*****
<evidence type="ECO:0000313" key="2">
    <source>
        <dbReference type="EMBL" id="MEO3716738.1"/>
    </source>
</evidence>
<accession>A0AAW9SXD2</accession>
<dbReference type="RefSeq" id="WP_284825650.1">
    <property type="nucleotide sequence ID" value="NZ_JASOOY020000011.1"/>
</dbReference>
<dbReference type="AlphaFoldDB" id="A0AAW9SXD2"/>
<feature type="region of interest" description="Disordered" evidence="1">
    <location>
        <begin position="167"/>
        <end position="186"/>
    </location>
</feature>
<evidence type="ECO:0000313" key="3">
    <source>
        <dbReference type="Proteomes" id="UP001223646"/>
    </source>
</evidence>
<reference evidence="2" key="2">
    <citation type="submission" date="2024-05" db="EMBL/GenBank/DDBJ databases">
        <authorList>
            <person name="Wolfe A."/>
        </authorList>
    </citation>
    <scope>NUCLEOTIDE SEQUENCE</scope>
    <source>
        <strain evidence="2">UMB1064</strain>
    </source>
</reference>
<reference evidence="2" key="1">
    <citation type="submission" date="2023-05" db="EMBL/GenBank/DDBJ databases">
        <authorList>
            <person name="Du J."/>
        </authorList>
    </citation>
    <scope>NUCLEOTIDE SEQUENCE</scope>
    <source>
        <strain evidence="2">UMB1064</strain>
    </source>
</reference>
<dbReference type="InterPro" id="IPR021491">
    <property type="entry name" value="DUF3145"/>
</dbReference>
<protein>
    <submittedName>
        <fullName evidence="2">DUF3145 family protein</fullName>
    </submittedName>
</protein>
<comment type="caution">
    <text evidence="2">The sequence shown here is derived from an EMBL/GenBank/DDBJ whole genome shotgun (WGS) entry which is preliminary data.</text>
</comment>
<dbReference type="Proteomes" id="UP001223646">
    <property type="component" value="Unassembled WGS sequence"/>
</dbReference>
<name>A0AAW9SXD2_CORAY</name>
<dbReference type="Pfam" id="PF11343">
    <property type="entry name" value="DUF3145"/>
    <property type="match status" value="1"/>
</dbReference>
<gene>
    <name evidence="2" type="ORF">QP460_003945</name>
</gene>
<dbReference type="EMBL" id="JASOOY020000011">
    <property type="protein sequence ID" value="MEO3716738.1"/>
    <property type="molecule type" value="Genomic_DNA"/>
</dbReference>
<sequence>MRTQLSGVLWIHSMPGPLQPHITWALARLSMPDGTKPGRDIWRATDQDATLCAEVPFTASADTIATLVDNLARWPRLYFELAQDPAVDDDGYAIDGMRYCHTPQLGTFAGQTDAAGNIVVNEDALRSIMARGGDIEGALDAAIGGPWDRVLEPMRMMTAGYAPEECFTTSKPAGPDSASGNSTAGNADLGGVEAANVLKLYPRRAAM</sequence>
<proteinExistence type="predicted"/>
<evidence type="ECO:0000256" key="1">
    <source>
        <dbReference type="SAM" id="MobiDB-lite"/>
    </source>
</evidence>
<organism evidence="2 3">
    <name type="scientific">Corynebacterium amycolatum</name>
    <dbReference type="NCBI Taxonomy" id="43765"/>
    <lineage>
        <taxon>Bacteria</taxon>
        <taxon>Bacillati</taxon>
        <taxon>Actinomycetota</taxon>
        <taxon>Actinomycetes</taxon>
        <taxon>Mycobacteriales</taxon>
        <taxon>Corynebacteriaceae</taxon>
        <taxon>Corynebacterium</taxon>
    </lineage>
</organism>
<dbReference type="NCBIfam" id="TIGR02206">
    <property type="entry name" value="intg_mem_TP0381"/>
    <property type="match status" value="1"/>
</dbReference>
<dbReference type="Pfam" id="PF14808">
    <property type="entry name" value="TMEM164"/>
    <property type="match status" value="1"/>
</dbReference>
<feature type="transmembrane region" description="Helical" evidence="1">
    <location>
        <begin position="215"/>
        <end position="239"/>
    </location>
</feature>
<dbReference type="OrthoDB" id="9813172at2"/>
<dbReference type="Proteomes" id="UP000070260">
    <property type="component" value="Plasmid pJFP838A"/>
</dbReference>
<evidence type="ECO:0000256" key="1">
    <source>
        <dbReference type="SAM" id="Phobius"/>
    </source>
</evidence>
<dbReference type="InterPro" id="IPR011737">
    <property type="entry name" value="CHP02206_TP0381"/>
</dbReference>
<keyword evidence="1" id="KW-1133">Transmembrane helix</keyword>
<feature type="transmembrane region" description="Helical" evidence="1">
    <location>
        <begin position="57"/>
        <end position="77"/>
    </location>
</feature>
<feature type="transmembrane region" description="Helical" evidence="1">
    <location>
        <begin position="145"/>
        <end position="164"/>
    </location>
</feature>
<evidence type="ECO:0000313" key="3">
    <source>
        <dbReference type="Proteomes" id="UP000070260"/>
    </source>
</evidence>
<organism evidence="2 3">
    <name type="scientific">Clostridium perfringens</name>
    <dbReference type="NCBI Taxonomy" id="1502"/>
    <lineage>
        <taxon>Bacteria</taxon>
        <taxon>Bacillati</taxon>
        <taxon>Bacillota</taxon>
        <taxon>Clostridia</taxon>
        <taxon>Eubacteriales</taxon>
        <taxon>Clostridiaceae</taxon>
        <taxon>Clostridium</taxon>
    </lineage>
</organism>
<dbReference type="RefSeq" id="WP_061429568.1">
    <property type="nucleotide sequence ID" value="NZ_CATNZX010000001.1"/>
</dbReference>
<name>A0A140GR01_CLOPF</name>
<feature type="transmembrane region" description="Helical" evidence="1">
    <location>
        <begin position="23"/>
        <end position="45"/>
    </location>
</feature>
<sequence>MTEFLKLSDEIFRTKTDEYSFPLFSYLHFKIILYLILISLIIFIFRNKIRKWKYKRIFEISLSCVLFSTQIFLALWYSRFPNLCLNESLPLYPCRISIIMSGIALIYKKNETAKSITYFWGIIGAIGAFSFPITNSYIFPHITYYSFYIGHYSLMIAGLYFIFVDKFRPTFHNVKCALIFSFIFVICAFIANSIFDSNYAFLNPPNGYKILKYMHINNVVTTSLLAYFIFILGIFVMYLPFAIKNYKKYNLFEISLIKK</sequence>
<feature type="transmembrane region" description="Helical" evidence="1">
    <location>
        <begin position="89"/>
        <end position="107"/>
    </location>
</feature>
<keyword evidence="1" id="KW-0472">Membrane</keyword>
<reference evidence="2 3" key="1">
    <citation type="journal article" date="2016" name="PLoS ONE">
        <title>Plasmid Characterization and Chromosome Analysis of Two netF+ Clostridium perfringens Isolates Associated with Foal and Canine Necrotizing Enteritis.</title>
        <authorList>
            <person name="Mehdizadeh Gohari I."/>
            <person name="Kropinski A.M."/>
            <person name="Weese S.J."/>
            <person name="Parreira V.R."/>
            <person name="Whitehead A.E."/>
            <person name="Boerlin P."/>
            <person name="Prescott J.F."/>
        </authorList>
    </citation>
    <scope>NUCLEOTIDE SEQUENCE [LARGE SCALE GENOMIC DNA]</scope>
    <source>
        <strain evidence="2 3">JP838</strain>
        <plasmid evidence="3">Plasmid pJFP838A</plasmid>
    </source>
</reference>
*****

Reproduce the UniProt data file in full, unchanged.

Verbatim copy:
<evidence type="ECO:0000313" key="2">
    <source>
        <dbReference type="EMBL" id="MEO3716738.1"/>
    </source>
</evidence>
<accession>A0AAW9SXD2</accession>
<dbReference type="RefSeq" id="WP_284825650.1">
    <property type="nucleotide sequence ID" value="NZ_JASOOY020000011.1"/>
</dbReference>
<dbReference type="AlphaFoldDB" id="A0AAW9SXD2"/>
<feature type="region of interest" description="Disordered" evidence="1">
    <location>
        <begin position="167"/>
        <end position="186"/>
    </location>
</feature>
<evidence type="ECO:0000313" key="3">
    <source>
        <dbReference type="Proteomes" id="UP001223646"/>
    </source>
</evidence>
<reference evidence="2" key="2">
    <citation type="submission" date="2024-05" db="EMBL/GenBank/DDBJ databases">
        <authorList>
            <person name="Wolfe A."/>
        </authorList>
    </citation>
    <scope>NUCLEOTIDE SEQUENCE</scope>
    <source>
        <strain evidence="2">UMB1064</strain>
    </source>
</reference>
<reference evidence="2" key="1">
    <citation type="submission" date="2023-05" db="EMBL/GenBank/DDBJ databases">
        <authorList>
            <person name="Du J."/>
        </authorList>
    </citation>
    <scope>NUCLEOTIDE SEQUENCE</scope>
    <source>
        <strain evidence="2">UMB1064</strain>
    </source>
</reference>
<dbReference type="InterPro" id="IPR021491">
    <property type="entry name" value="DUF3145"/>
</dbReference>
<protein>
    <submittedName>
        <fullName evidence="2">DUF3145 family protein</fullName>
    </submittedName>
</protein>
<comment type="caution">
    <text evidence="2">The sequence shown here is derived from an EMBL/GenBank/DDBJ whole genome shotgun (WGS) entry which is preliminary data.</text>
</comment>
<dbReference type="Proteomes" id="UP001223646">
    <property type="component" value="Unassembled WGS sequence"/>
</dbReference>
<name>A0AAW9SXD2_CORAY</name>
<dbReference type="Pfam" id="PF11343">
    <property type="entry name" value="DUF3145"/>
    <property type="match status" value="1"/>
</dbReference>
<gene>
    <name evidence="2" type="ORF">QP460_003945</name>
</gene>
<dbReference type="EMBL" id="JASOOY020000011">
    <property type="protein sequence ID" value="MEO3716738.1"/>
    <property type="molecule type" value="Genomic_DNA"/>
</dbReference>
<sequence>MRTQLSGVLWIHSMPGPLQPHITWALARLSMPDGTKPGRDIWRATDQDATLCAEVPFTASADTIATLVDNLARWPRLYFELAQDPAVDDDGYAIDGMRYCHTPQLGTFAGQTDAAGNIVVNEDALRSIMARGGDIEGALDAAIGGPWDRVLEPMRMMTAGYAPEECFTTSKPAGPDSASGNSTAGNADLGGVEAANVLKLYPRRAAM</sequence>
<proteinExistence type="predicted"/>
<evidence type="ECO:0000256" key="1">
    <source>
        <dbReference type="SAM" id="MobiDB-lite"/>
    </source>
</evidence>
<organism evidence="2 3">
    <name type="scientific">Corynebacterium amycolatum</name>
    <dbReference type="NCBI Taxonomy" id="43765"/>
    <lineage>
        <taxon>Bacteria</taxon>
        <taxon>Bacillati</taxon>
        <taxon>Actinomycetota</taxon>
        <taxon>Actinomycetes</taxon>
        <taxon>Mycobacteriales</taxon>
        <taxon>Corynebacteriaceae</taxon>
        <taxon>Corynebacterium</taxon>
    </lineage>
</organism>
<dbReference type="NCBIfam" id="TIGR02206">
    <property type="entry name" value="intg_mem_TP0381"/>
    <property type="match status" value="1"/>
</dbReference>
<dbReference type="Pfam" id="PF14808">
    <property type="entry name" value="TMEM164"/>
    <property type="match status" value="1"/>
</dbReference>
<feature type="transmembrane region" description="Helical" evidence="1">
    <location>
        <begin position="215"/>
        <end position="239"/>
    </location>
</feature>
<dbReference type="OrthoDB" id="9813172at2"/>
<dbReference type="Proteomes" id="UP000070260">
    <property type="component" value="Plasmid pJFP838A"/>
</dbReference>
<evidence type="ECO:0000256" key="1">
    <source>
        <dbReference type="SAM" id="Phobius"/>
    </source>
</evidence>
<dbReference type="InterPro" id="IPR011737">
    <property type="entry name" value="CHP02206_TP0381"/>
</dbReference>
<keyword evidence="1" id="KW-1133">Transmembrane helix</keyword>
<feature type="transmembrane region" description="Helical" evidence="1">
    <location>
        <begin position="57"/>
        <end position="77"/>
    </location>
</feature>
<feature type="transmembrane region" description="Helical" evidence="1">
    <location>
        <begin position="145"/>
        <end position="164"/>
    </location>
</feature>
<evidence type="ECO:0000313" key="3">
    <source>
        <dbReference type="Proteomes" id="UP000070260"/>
    </source>
</evidence>
<organism evidence="2 3">
    <name type="scientific">Clostridium perfringens</name>
    <dbReference type="NCBI Taxonomy" id="1502"/>
    <lineage>
        <taxon>Bacteria</taxon>
        <taxon>Bacillati</taxon>
        <taxon>Bacillota</taxon>
        <taxon>Clostridia</taxon>
        <taxon>Eubacteriales</taxon>
        <taxon>Clostridiaceae</taxon>
        <taxon>Clostridium</taxon>
    </lineage>
</organism>
<dbReference type="RefSeq" id="WP_061429568.1">
    <property type="nucleotide sequence ID" value="NZ_CATNZX010000001.1"/>
</dbReference>
<name>A0A140GR01_CLOPF</name>
<feature type="transmembrane region" description="Helical" evidence="1">
    <location>
        <begin position="23"/>
        <end position="45"/>
    </location>
</feature>
<sequence>MTEFLKLSDEIFRTKTDEYSFPLFSYLHFKIILYLILISLIIFIFRNKIRKWKYKRIFEISLSCVLFSTQIFLALWYSRFPNLCLNESLPLYPCRISIIMSGIALIYKKNETAKSITYFWGIIGAIGAFSFPITNSYIFPHITYYSFYIGHYSLMIAGLYFIFVDKFRPTFHNVKCALIFSFIFVICAFIANSIFDSNYAFLNPPNGYKILKYMHINNVVTTSLLAYFIFILGIFVMYLPFAIKNYKKYNLFEISLIKK</sequence>
<feature type="transmembrane region" description="Helical" evidence="1">
    <location>
        <begin position="89"/>
        <end position="107"/>
    </location>
</feature>
<keyword evidence="1" id="KW-0472">Membrane</keyword>
<reference evidence="2 3" key="1">
    <citation type="journal article" date="2016" name="PLoS ONE">
        <title>Plasmid Characterization and Chromosome Analysis of Two netF+ Clostridium perfringens Isolates Associated with Foal and Canine Necrotizing Enteritis.</title>
        <authorList>
            <person name="Mehdizadeh Gohari I."/>
            <person name="Kropinski A.M."/>
            <person name="Weese S.J."/>
            <person name="Parreira V.R."/>
            <person name="Whitehead A.E."/>
            <person name="Boerlin P."/>
            <person name="Prescott J.F."/>
        </authorList>
    </citation>
    <scope>NUCLEOTIDE SEQUENCE [LARGE SCALE GENOMIC DNA]</scope>
    <source>
        <strain evidence="2 3">JP838</strain>
        <plasmid evidence="3">Plasmid pJFP838A</plasmid>
    </source>
</reference>